Krishna Janmashtami 2023: Why It Is Celebrated, Its History And Rituals
Krishna Janmashtami, also known as Gokulashtami, is a Hindu festival that celebrates the birth anniversary of Lord Krishna, the eighth avatar of Lord Vishnu. The festival falls on the eighth day (ashtami) of the dark fortnight (Krishna Paksha) of the month of Bhadrapada, which usually corresponds to August or September in the Gregorian calendar. In 2023, Krishna Janmashtami will be celebrated on September 1.
Krishna Janmashtami is one of the most popular and joyous festivals in India and around the world, as it commemorates the life and teachings of Lord Krishna, who is considered to be the supreme personality of Godhead and the embodiment of love, compassion, wisdom, and bliss. The festival is marked by various rituals, customs, and traditions that reflect the devotion and enthusiasm of the devotees.
Why is Krishna Janmashtami celebrated?
Krishna Janmashtami is celebrated to remember and rejoice the divine incarnation of Lord Krishna, who was born to liberate the world from the tyranny of the evil king Kansa and to establish righteousness (dharma) on earth. According to Hindu mythology, Lord Krishna was born at midnight in a prison cell in Mathura, where his parents Vasudeva and Devaki were imprisoned by Kansa, who was their cousin and the ruler of Mathura. Kansa had a prophecy that he would be killed by the eighth child of Devaki, so he killed her first six children and tried to kill her seventh child Balarama, who was miraculously transferred to the womb of Rohini, another wife of Vasudeva. When Krishna was born as the eighth child, Vasudeva secretly carried him across the river Yamuna to Gokul, where he was raised by his foster parents Nanda and Yashoda.
Lord Krishna grew up in Gokul as a charming and mischievous cowherd boy, who enchanted everyone with his flute music and his playful antics. He performed many miraculous deeds such as killing many demons sent by Kansa, lifting the Govardhan hill to protect his village from a torrential rain, and stealing butter from the houses of the gopis (cowherd girls). He also revealed his cosmic form to his mother Yashoda and his friend Arjuna, showing them that he was not an ordinary human being but the supreme Lord himself.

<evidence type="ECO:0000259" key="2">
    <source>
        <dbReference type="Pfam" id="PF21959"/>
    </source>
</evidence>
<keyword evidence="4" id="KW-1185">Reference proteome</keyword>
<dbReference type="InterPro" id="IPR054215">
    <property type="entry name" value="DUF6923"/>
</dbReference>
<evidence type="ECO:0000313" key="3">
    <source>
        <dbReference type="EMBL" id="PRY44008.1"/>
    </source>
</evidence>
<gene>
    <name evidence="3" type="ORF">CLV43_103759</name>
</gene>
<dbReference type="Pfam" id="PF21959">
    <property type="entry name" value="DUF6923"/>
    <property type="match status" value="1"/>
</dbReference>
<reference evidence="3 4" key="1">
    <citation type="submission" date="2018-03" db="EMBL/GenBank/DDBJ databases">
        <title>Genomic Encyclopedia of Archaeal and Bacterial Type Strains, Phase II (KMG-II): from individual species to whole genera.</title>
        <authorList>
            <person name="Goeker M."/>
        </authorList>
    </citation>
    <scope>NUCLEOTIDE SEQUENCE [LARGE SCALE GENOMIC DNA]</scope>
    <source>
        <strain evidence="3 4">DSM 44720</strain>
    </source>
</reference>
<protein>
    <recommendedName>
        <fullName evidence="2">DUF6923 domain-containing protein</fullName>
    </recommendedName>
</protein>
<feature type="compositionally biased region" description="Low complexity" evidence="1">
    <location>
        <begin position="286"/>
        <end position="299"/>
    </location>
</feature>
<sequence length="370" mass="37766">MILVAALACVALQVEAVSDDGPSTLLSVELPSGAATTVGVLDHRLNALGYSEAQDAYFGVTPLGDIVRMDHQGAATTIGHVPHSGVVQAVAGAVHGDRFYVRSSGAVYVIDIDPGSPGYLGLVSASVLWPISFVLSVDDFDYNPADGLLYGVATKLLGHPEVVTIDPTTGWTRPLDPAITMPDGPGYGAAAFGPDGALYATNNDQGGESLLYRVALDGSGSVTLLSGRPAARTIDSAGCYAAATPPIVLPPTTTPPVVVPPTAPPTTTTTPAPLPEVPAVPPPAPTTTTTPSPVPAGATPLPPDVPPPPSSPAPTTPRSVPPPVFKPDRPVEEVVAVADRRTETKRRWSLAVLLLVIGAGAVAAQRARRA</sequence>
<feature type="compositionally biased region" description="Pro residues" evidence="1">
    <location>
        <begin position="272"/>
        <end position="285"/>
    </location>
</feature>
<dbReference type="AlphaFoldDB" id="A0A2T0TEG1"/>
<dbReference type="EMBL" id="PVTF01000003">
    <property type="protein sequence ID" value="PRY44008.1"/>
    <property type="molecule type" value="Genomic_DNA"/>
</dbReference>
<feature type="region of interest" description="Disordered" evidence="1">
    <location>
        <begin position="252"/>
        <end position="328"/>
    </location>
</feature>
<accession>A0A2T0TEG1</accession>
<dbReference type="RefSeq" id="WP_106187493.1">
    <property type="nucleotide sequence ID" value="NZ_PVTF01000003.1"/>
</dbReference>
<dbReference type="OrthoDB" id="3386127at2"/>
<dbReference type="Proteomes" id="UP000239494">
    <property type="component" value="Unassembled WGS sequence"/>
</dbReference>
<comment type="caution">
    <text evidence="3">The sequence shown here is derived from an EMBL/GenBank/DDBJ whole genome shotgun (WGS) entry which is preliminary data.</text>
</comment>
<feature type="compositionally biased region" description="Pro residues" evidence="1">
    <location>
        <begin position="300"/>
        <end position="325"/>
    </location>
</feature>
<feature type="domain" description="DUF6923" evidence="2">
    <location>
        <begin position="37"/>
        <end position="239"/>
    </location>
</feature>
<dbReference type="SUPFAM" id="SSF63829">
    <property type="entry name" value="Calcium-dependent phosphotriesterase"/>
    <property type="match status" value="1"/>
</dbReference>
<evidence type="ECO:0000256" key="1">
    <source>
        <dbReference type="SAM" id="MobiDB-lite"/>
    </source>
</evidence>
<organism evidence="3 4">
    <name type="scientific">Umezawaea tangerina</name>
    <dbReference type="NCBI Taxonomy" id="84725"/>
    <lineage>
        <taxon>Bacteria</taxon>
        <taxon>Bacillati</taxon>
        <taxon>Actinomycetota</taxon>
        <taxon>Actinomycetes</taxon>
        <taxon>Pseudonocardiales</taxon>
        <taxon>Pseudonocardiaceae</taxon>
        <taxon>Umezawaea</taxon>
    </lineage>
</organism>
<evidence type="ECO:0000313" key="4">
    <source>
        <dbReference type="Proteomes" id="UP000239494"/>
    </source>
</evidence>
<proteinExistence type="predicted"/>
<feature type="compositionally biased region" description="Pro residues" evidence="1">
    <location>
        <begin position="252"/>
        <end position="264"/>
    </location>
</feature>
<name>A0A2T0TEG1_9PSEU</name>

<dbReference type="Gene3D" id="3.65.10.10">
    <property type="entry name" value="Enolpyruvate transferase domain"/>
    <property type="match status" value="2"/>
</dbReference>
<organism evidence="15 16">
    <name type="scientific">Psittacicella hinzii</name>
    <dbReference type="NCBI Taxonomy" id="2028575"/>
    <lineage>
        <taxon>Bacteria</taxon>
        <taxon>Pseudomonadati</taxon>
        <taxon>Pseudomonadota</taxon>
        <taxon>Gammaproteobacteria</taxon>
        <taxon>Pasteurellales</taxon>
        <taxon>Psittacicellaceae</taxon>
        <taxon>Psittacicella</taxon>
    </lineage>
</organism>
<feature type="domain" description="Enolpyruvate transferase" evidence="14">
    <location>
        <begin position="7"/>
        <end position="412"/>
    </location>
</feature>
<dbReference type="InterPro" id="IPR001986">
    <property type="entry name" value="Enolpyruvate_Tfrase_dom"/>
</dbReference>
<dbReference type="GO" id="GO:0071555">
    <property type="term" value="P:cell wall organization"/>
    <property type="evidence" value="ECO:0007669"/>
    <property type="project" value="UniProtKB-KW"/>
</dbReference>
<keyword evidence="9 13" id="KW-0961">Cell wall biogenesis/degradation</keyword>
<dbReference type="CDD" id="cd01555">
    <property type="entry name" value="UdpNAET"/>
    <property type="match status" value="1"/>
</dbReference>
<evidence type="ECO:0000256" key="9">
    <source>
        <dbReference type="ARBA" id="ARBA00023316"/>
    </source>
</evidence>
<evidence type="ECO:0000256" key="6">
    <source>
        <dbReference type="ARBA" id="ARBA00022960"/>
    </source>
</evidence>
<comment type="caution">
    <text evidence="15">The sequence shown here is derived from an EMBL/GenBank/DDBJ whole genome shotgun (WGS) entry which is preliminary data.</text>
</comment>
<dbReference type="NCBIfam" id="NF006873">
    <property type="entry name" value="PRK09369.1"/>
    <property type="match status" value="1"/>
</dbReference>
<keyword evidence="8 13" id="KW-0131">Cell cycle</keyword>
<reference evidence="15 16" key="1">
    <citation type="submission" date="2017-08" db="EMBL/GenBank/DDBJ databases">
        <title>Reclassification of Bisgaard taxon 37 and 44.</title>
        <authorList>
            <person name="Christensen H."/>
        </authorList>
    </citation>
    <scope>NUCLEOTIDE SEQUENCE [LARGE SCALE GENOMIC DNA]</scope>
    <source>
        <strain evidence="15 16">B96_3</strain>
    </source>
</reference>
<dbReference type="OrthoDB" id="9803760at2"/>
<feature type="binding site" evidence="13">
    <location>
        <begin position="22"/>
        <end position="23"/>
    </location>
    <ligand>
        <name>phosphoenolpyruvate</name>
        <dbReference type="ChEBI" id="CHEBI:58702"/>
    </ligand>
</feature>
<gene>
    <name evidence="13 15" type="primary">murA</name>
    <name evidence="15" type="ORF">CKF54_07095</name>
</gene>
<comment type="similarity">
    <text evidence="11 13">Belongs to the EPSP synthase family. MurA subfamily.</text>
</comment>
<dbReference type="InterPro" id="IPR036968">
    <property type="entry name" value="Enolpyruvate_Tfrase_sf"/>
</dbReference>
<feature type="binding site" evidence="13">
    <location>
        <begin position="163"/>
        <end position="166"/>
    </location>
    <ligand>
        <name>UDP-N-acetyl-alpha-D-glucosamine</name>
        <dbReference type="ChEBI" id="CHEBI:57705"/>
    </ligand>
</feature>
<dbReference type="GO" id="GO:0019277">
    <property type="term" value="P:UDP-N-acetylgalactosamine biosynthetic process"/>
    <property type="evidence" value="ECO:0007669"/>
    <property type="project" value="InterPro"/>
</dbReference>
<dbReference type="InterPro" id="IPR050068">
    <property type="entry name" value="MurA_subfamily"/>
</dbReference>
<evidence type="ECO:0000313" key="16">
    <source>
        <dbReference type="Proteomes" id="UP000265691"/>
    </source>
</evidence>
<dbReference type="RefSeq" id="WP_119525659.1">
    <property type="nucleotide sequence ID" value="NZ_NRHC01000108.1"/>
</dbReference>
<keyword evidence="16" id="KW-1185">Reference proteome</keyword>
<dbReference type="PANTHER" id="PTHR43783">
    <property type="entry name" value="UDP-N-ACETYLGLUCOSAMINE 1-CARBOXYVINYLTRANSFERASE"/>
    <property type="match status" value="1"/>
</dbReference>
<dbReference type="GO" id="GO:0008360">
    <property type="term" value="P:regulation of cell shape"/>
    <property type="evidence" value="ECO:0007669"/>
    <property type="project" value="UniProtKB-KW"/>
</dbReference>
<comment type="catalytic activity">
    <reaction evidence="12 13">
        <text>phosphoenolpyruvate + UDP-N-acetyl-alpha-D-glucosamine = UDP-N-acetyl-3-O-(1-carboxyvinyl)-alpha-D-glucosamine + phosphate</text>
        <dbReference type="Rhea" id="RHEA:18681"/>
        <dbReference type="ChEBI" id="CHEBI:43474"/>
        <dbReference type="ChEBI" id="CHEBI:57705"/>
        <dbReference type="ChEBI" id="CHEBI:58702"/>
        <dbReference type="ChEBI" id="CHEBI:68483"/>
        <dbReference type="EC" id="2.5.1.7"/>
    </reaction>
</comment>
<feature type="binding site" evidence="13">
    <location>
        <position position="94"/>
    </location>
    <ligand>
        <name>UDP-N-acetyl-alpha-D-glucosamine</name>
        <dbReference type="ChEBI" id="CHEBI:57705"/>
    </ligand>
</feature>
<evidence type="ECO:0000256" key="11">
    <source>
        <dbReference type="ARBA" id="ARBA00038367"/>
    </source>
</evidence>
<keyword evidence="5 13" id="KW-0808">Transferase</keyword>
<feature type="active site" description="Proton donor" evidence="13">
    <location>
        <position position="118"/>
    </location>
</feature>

Lord Krishna later returned to Mathura and killed Kansa and his allies, freeing his parents and restoring peace and justice in the kingdom. He then moved to Dwarka, where he established his own city and married Rukmini and other queens. He also played a pivotal role in the Kurukshetra war between the Pandavas and the Kauravas, as he became the charioteer and guide of Arjuna, one of the Pandava brothers. He imparted his timeless wisdom to Arjuna in the form of the Bhagavad Gita, which is considered to be one of the most sacred and influential scriptures in Hinduism.
Lord Krishna is revered as the source of all creation, preservation, and destruction. He is also worshipped as the embodiment of love, joy, beauty, and grace. He is believed to be present in every living being as the indwelling soul (atma) and in every aspect of nature as the universal spirit (paramatma). He is also believed to descend on earth whenever there is a decline of dharma and an increase of adharma (unrighteousness), to protect his devotees and restore harmony in the world.
What are the history and significance of Krishna Janmashtami?
Krishna Janmashtami has been celebrated since ancient times as a festival of devotion, joy, and gratitude. The earliest references to the festival can be found in the Puranas, which are ancient Hindu texts that narrate the stories of various gods and goddesses. The festival is also mentioned in other classical texts such as the Harivamsa, the Vishnu Purana, and the Mahabharata.